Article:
Thursday, 29 October 2009

The Devil is a Christian invention and these days, he's a Moozlim.

Maisy Odjick and Shannon Alexander vanished from the Kitigan Zibi Anishinabeg community near Maniwaki in September 2008, leaving behind their wallets and clothing.

Family members say they've had little help from Quebec provincial police, who initially believed the girls ran away. "Two teenagers don't just disappear off the face of this Earth with nothing. They had no ID, they had no clothes except for the ones on their back," said Odjick [Maisy's mother Laurie], as she fought back tears.

"There was no support, there was no investigation. Search teams weren't involved."

Throughout the investigation, native activists have criticized police for not taking the case seriously because the girls are Aboriginal.

If the girls' relatives had reported that the girls had been forcibly converted to Islam, perhaps an immediate Canada-wide alert would have been issued, as it has happened in the UK for this girl.

But then, Maisy and Shannon are not the pallid-skinned daughters of an Islamophobic community, are they?

Yeah - I'm being sarcastic. It's not just young Aboriginal women or girls that are at risk; any curious or vulnerable adolescent can become the target of a sexual predator or forced into service for prostitution networks.

Logue, the youth intervention co-ordinator for the Ottawa Police Service, isn’t sounding the alarm just yet. There aren’t hard numbers to support the theory, but the anecdotal evidence coming from the street is enough to prompt police and their partner agencies to discuss preventative measures.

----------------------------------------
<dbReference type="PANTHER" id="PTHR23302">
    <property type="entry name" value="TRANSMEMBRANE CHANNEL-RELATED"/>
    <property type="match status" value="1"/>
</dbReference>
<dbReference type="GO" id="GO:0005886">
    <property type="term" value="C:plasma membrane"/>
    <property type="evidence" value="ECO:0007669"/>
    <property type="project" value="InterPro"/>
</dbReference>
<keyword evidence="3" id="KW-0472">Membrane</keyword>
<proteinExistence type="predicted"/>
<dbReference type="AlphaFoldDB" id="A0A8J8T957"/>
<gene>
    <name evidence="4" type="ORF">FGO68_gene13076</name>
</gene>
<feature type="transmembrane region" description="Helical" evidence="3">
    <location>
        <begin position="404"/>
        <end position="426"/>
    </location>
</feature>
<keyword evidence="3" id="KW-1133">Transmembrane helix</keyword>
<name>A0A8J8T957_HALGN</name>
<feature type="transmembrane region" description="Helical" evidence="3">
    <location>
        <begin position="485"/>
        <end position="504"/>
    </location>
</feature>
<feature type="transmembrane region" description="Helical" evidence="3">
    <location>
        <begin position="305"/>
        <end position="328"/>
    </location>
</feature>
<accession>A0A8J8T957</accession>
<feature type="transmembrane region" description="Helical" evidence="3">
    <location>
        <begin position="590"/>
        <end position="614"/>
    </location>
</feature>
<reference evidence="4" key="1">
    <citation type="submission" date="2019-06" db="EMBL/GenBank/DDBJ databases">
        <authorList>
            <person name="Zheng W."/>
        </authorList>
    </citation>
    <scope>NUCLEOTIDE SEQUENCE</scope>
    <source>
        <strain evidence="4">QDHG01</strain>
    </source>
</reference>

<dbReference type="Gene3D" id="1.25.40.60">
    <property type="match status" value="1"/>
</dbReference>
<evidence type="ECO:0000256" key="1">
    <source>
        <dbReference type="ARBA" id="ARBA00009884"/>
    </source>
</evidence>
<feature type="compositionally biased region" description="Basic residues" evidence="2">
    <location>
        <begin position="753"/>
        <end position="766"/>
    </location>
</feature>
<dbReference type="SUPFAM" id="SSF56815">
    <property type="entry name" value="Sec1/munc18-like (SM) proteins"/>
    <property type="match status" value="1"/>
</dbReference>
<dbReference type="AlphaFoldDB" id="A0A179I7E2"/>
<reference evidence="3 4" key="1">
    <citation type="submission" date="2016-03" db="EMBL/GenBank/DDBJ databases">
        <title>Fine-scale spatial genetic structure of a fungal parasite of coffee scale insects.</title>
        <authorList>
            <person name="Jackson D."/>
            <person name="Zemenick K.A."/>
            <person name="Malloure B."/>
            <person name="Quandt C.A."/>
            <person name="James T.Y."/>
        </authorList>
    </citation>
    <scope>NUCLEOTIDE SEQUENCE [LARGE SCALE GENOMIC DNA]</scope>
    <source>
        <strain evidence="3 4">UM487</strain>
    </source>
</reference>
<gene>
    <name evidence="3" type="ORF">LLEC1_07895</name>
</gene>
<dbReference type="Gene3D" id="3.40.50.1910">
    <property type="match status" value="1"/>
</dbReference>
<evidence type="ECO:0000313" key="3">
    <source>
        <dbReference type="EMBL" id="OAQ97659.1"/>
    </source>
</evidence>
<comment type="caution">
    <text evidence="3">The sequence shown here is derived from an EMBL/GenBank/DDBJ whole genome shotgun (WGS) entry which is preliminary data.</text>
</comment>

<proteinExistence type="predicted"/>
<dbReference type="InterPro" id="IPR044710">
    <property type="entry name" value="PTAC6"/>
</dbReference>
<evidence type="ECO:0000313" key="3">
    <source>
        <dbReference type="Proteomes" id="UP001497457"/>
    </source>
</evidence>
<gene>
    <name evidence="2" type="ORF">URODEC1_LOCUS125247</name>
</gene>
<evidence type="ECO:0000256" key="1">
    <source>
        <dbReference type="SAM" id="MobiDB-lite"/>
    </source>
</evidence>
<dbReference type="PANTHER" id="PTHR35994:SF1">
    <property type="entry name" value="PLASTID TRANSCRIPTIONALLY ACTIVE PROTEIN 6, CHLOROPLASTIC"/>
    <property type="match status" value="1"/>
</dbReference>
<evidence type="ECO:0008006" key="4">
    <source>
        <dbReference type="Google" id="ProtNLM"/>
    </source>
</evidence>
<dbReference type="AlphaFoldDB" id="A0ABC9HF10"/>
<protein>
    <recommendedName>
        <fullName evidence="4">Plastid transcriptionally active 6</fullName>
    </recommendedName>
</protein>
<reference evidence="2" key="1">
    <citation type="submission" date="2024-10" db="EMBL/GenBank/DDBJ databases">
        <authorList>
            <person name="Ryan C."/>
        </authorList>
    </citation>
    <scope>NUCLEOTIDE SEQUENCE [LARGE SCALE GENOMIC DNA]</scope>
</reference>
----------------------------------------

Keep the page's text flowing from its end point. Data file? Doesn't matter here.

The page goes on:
Castille Troy, executive director of Minwaashin Lodge, fears the girls are being trafficked to other large Canadian cities and possibly out of the country. Being lured into prostitution isn’t specific to Aboriginal girls, but Troy points out a variety of factors, including urban culture shock, addictions and other mental health issues, that pull them into the dangerous lifestyle.

“There are predators out there just waiting for girls,” Troy says. “It’s an extremely dangerous situation for girls to find themselves in.”

The issue of Aboriginal women disappearing has been a cross-country concern for years. The Native Women’s Association of Canada has counted more than 510 cases of missing or murdered Aboriginal females over the past three decades.

We wrote
here that Robert Pickton said that the Bible was his inspiration for his crusade against those he considered evil. A form of Christian "honour" killing of marginal women, it would seem.

No comments:

Post a Comment